Kenneth Mather

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Sir Kenneth Mather CBE FRS[1] (22 June 1911 – 20 March 1990) was a British geneticist and botanist. He was elected a Fellow of the Royal Society in 1949, and won its Darwin Medal in 1964. He was the second vice chancellor of the University of Southampton serving from 1965-1971. He was instrumental in persuading the University Grants Committee to establish a new Medical School at the university.[2]

Early life[edit]

He was born in Nantwich, Cheshire. His father was a furniture-maker in Nantwich.

In 1915 he attended the Church of England boys' elementary school in Nantwich. He won a county scholarship in 1922 to Nantwich and Acton grammar school[2] which in 1977 became Malbank School and Sixth Form College, a comprehensive school. In 1928 he won a county university scholarship to read botany at Manchester University gaining a BSc with first-class honours in 1931. He then gained research scholarship from the Ministry of Agriculture and Fisheries working at the John Innes Horticultural Institution in Merton Park, Surrey, on chromosome behaviour. In 1933 he gained a London University PhD.[2]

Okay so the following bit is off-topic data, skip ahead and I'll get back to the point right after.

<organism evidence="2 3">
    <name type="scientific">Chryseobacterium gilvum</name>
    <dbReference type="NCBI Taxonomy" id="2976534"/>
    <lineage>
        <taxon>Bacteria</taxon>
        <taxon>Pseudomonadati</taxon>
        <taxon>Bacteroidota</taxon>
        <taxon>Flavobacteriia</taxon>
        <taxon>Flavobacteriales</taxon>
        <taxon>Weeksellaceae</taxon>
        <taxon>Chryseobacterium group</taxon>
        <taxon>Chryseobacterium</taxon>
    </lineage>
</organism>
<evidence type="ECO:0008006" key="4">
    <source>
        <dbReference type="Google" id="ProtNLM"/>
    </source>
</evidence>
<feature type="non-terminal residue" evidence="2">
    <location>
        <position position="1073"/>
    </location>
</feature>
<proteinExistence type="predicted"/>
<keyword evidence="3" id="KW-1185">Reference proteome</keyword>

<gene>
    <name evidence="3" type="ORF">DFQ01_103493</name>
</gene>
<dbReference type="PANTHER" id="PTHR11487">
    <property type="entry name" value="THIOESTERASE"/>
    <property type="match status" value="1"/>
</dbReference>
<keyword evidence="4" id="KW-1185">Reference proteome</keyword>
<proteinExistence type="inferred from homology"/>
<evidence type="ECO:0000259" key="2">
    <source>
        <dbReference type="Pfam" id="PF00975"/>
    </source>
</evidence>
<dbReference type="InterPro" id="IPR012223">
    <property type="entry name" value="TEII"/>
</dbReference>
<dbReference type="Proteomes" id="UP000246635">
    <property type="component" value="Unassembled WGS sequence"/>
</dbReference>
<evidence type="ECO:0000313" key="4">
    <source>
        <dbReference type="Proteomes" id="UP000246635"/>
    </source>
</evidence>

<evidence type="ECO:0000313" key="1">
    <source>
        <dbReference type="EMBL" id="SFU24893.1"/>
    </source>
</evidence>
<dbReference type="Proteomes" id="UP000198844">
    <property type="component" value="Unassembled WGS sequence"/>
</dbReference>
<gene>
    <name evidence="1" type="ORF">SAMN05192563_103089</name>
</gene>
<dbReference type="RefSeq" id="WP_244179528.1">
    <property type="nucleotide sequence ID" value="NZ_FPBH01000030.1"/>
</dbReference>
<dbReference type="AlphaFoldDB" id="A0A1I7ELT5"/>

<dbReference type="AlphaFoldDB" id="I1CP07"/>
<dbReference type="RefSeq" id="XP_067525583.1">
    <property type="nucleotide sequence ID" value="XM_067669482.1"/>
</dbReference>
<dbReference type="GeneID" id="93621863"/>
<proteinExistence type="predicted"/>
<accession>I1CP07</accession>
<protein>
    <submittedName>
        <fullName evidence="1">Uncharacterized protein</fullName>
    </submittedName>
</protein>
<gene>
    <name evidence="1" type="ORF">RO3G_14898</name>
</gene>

In 1933 he worked in Sweden, returning in 1934 to University College London to work under Ronald Fisher where he gained experience in statistical analysis. From 1937-8 he went to the USA under a Rockefeller scholarship and then returned as head of genetics at the John Innes Institute. In 1948 he became professor of genetics at Birmingham University. In 1965 as Vice Chancellor at Southampton he had a difficult time with student unrest but was able to establish a new medical school for the university. He returned to Birmingham as an Hon. Professor and did work there on biometrical genetics until his death.[2]

Personal life[edit]

In 1937 Mather married a fellow botanist, Mona Rhodes (d.1987) and they had one son.[2] He was appointed CBE in 1956 and knighted in 1979.[2]

He received honorary degrees from Southampton University (1972), the University of Bath (1975), Manchester University (1980) and the University of Wales (1980).[2][3]

He became a fellow of the Royal Society in 1949 and was awarded the Weldon medal (Oxford, 1962) and the Darwin medal (Royal Society, 1964). He was president of the Genetical Society of Great Britain (1949–52).

He died at his home in Egbaston of a heart attack.

See also[edit]


Academic offices
Preceded by
David Gwilym James
Vice Chancellor of the University of Southampton
Succeeded by
Laurence Gower